Cabinet Office warned procurement shake-up could ‘promote competition over collaboration’

Written by Jim Dunton on 2 August 2021 in News

Parliamentary committee flags up risk to innovative partnerships between public bodies and third sector

Credit: Mohamed Hasan from Pxhere

The Cabinet Office’s post-Brexit plans to “simplify and speed up” public procurement pose a threat to good commissioning of public services because they prioritise competition over collaboration, members of a House of Lords committee have warned.

In a just-published letter to Cabinet Office minister Lord Theodore Agnew, the Public Services Committee said the Transforming Public Procurement green paper fails to differentiate between the commercial purchasing of goods and commissioning high-quality services.

The committee, which is chaired by former Cabinet Office minister Baroness Hilary Armstrong, said it had heard in evidence that while the Cabinet Office has many procurement specialists, it has “little commissioning expertise”.

It also said the commercially-focused proposals in the green paper, drawn up to capitalise on the UK’s post-Brexit freedoms from EU procurement rules, are at odds with elements in the new health and social care bill designed to encourage collaboration between the NHS and local authorities.

Armstrong warned that if the contradiction is not rebalanced in the upcoming procurement bill, public services “could be subject to two contradictory legislative frameworks”.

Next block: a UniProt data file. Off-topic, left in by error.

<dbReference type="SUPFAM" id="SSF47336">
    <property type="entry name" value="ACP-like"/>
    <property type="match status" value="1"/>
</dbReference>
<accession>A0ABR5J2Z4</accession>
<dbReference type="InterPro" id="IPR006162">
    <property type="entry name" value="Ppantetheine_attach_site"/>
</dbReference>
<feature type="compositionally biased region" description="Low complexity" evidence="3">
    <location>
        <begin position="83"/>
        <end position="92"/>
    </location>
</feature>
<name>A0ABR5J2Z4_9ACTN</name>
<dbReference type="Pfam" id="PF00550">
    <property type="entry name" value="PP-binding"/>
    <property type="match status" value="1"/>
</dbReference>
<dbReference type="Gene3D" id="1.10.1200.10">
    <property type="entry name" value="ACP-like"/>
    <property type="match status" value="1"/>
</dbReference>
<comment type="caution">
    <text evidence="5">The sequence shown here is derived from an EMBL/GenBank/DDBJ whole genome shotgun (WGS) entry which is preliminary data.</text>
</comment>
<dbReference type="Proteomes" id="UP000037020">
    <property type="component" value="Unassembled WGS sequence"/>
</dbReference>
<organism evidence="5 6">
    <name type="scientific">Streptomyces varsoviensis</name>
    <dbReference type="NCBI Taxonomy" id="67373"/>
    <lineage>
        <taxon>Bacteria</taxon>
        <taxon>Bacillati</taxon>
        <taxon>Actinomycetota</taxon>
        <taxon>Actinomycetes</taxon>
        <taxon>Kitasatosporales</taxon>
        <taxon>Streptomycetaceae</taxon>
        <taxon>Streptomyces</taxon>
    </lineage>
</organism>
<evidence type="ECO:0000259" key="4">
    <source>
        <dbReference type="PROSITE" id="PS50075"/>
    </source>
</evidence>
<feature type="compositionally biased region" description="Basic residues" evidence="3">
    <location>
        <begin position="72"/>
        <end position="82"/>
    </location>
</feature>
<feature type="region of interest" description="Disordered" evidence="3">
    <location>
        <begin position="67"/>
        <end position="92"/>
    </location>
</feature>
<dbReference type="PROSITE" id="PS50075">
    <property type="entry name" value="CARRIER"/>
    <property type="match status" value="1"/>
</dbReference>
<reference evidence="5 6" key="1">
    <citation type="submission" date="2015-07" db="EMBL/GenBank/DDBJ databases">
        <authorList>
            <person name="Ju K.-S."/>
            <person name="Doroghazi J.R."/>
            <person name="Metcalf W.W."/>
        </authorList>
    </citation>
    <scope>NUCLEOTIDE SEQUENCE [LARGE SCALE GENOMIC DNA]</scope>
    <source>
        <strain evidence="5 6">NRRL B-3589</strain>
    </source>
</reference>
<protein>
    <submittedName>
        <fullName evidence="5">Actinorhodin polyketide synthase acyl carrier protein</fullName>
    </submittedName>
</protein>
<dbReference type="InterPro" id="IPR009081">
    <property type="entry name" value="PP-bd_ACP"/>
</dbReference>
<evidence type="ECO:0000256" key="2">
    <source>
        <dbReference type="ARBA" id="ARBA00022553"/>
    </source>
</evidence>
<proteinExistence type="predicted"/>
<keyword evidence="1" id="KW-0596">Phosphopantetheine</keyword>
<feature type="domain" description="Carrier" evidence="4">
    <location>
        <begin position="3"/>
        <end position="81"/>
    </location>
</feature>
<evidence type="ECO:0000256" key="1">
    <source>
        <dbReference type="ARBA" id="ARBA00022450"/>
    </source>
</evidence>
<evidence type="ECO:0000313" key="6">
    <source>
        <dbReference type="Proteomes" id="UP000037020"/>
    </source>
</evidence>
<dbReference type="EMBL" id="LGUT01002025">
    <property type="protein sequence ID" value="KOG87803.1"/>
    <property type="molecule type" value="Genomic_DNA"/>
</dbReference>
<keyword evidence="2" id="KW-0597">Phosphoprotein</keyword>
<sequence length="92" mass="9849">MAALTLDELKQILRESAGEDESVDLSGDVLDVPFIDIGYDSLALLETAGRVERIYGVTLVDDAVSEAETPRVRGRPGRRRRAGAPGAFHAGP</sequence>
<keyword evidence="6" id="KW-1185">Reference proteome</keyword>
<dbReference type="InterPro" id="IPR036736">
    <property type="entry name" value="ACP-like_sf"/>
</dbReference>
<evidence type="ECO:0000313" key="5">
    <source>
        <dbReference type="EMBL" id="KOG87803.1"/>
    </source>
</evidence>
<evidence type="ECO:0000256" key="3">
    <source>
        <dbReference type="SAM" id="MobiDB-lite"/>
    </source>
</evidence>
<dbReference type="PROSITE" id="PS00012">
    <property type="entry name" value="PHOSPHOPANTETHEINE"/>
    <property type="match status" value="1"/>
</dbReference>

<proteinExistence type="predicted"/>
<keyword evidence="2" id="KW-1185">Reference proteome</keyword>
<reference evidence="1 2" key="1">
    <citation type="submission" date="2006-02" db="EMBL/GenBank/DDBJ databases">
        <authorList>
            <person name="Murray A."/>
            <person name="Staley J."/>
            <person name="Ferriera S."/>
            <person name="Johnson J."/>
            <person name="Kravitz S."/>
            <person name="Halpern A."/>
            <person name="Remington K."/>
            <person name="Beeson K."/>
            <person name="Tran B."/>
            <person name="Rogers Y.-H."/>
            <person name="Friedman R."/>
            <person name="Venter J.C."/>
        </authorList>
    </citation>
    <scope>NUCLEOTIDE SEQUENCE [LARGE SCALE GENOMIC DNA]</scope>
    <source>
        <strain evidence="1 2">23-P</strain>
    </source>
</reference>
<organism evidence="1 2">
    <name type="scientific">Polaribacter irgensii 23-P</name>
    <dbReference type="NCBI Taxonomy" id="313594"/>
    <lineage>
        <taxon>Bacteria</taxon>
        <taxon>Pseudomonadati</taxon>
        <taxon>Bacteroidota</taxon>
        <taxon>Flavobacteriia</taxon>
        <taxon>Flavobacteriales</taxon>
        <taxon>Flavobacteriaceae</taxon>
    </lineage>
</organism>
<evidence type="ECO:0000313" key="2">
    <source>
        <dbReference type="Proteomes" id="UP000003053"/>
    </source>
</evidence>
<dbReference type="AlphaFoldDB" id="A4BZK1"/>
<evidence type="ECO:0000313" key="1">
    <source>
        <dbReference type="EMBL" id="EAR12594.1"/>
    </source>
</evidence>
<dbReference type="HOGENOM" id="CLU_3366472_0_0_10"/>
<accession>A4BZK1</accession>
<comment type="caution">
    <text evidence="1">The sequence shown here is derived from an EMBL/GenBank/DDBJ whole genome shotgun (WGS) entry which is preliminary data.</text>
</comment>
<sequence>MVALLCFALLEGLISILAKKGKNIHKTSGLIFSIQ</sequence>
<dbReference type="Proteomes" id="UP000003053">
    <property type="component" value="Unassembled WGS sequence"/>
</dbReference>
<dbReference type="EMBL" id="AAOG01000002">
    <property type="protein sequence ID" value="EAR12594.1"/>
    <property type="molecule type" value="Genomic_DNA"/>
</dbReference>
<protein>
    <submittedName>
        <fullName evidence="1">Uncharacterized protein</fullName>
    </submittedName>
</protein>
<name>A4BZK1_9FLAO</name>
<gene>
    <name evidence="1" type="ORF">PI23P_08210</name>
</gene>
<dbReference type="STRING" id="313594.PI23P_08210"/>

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She told Agnew that innovative long-term collaborations between councils and charities could be sidelined by the procurement rules,  while the green paper – published in December last year – has also failed to embed positive commissioning flexibilities introduced as part of the response to Covid-19.

“Procurement is founded on competition law, but commissioning should instead prioritise collaboration – whether between local government and the NHS, or the voluntary sector and statutory services,” Armstrong said. “If it promotes competition over collaboration, the forthcoming procurement bill could do more harm than good.”

She added: “We remain concerned that the government’s proposals prioritise competition to the detriment of collaboration among providers of public services, give insufficient recognition to the important role played by the voluntary sector, fail to promote expertise in commissioning and do not align with the health and social care bill.”

Armstrong asked Agnew how the government will make sure those commissioning local services retain the freedom to determine how to best achieve social value in their area, without the introduction of excessive bureaucracy for service providers.

She also queried whether the procurement bill will include measures to fix the “dearth of commissioning expertise” in central government.

A Cabinet Office spokesperson said the proposed reforms would cut red tape, make it easier for smaller businesses to win government contracts and “unleash wider social benefits” from public money spent on procurement.

They added: “The measures also take advantage of new powers now that we have left the European Union and will increase competition through much simpler procurement procedures.”


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